Great change, great legacy
Life swings violently at times, as is its pattern in moments of great change. The earth rocks, the floods surge, the slopes slide, and the winds howl. That is nature every so often. That is politics as well, when the time of cleansing and purging comes.
The 10-billion scam was the opening ante, so to speak, of the poker game called corruption. It is hard to say that , without the alleged kidnapping of Benhur Luy, the scam would have remained buried. Without speculation, though, with just the hard facts, an alleged kidnapping opened a closet door with skeletons tumbling out.
The unexpected revelation of a story that has so many gory details plunged Philippine society into shock, then rage, then recrimination. With plunder and graft threatening to end political careers and dynasties, those with guilt in their hearts know that their guilt could quickly become public, and legal. It is not a just about morality, it is also prison time. Plus a legacy of shame for generations to come.
The corruption now laid before the feet of a few senators and congressmen will be a continuing storm. With corruption thriving in the eyes of people since the Quirino presidency, it is not an act, it is a sub-culture. If it is not reversed, then it upgrades to be a culture. Thankfully, it is facing a powerful force, a people awakening to something they knew all along but refused to confront – and want to reject it.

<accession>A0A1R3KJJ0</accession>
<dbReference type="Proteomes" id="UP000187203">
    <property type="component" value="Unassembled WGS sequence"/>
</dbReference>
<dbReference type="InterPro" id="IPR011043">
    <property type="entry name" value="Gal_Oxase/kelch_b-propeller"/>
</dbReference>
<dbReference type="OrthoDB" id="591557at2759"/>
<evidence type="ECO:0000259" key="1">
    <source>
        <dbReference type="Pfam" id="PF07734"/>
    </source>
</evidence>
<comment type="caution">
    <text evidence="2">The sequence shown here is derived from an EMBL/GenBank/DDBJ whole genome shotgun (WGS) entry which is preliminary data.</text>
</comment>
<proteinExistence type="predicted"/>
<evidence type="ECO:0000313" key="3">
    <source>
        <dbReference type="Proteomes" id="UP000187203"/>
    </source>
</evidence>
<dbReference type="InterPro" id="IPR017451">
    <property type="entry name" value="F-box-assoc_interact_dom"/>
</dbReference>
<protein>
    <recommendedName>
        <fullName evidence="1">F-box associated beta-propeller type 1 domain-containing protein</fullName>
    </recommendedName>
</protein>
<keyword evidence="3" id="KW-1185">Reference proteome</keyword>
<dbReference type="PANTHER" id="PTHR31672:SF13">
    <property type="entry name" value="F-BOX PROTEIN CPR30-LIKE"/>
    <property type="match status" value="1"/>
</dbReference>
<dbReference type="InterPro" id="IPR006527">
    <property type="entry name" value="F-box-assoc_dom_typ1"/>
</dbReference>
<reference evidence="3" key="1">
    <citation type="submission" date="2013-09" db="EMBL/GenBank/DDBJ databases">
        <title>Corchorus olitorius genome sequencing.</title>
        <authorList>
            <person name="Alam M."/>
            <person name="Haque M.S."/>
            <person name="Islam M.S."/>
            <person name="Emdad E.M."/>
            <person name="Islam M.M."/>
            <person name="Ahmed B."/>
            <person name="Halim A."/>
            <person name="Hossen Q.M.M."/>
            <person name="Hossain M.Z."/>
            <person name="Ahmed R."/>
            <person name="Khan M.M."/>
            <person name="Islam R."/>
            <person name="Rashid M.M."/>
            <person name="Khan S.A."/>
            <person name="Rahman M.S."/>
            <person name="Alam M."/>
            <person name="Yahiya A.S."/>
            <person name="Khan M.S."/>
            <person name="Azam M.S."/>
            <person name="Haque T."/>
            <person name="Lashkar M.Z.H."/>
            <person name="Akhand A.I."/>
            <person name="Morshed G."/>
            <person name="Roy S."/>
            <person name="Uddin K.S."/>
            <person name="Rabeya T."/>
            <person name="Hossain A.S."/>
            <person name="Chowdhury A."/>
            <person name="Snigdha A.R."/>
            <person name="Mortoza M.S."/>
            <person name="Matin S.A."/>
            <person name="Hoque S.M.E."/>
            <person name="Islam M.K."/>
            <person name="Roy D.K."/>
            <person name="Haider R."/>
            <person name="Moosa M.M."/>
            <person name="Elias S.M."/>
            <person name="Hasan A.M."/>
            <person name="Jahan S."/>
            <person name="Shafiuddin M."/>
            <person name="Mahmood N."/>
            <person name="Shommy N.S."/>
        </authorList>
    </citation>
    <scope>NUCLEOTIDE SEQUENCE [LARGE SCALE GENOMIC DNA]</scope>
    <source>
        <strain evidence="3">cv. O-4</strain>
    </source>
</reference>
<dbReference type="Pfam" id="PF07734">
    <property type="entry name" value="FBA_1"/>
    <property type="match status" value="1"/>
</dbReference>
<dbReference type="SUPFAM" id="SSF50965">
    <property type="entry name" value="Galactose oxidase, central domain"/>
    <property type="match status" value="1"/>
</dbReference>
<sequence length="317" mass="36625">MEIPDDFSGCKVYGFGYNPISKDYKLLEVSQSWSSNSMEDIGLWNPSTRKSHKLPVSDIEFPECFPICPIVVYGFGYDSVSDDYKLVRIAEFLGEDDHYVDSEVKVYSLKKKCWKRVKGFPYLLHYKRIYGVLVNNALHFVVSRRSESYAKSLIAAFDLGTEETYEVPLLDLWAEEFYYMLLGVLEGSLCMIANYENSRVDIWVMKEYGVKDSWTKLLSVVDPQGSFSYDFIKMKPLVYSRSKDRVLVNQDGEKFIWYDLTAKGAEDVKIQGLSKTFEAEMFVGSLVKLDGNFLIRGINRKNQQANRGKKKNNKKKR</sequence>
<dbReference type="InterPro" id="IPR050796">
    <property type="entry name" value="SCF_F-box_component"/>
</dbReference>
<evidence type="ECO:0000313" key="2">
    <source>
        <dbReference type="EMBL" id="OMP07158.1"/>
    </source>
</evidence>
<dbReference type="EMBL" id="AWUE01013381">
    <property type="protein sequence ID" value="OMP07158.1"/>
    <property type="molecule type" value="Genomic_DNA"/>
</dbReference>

Just as things were heating up on pork barrel, PDAF and DAP, an earthquake hit Bohol in a big way. For two weeks, the Philippines was shaken. A Wonder of the World site, the famous Chocolate Hills, lost both shape and color due to landslides. And centuries-old churches collapsed. Aftershocks were aplenty, forcing an already afraid people to sleep outside. The reality of faults came to fore again, making everyone wonder when an earthquake will hit their area, and how strong it would be.
The reality of sink-holes, though, shocked people. What were sink-holes in the first place? The term hardly was used publicly as though it belonged only to scientists. But no more. After all, a sink-hole will drastically drop real estate values of any property with that technical phenomenon. Government will condemn such places, even if you have a sturdy house on top of it.
Bohol residents, or the poor among them who had little or no options, lost their food and water sources. The aftershocks kept families together, literally, physically. Family members would stay together as aftershock after aftershock. The breadwinner did not work because he or she would not separate from one another, fearful that the next shock could break apart the ground beneath their feet. And swallow them.
From a political storm to an earthquake shock. Features of an environment undergoing a cleansing, a catharsis. Especially as the opposite was also happening. The knowledge that fellow Filipinos were devastated by the earthquake and now without food and water made the best in everyone find expression in a big way. The generosity and concern for the earthquake survivors produced food and water, and generated inspiring volunteers.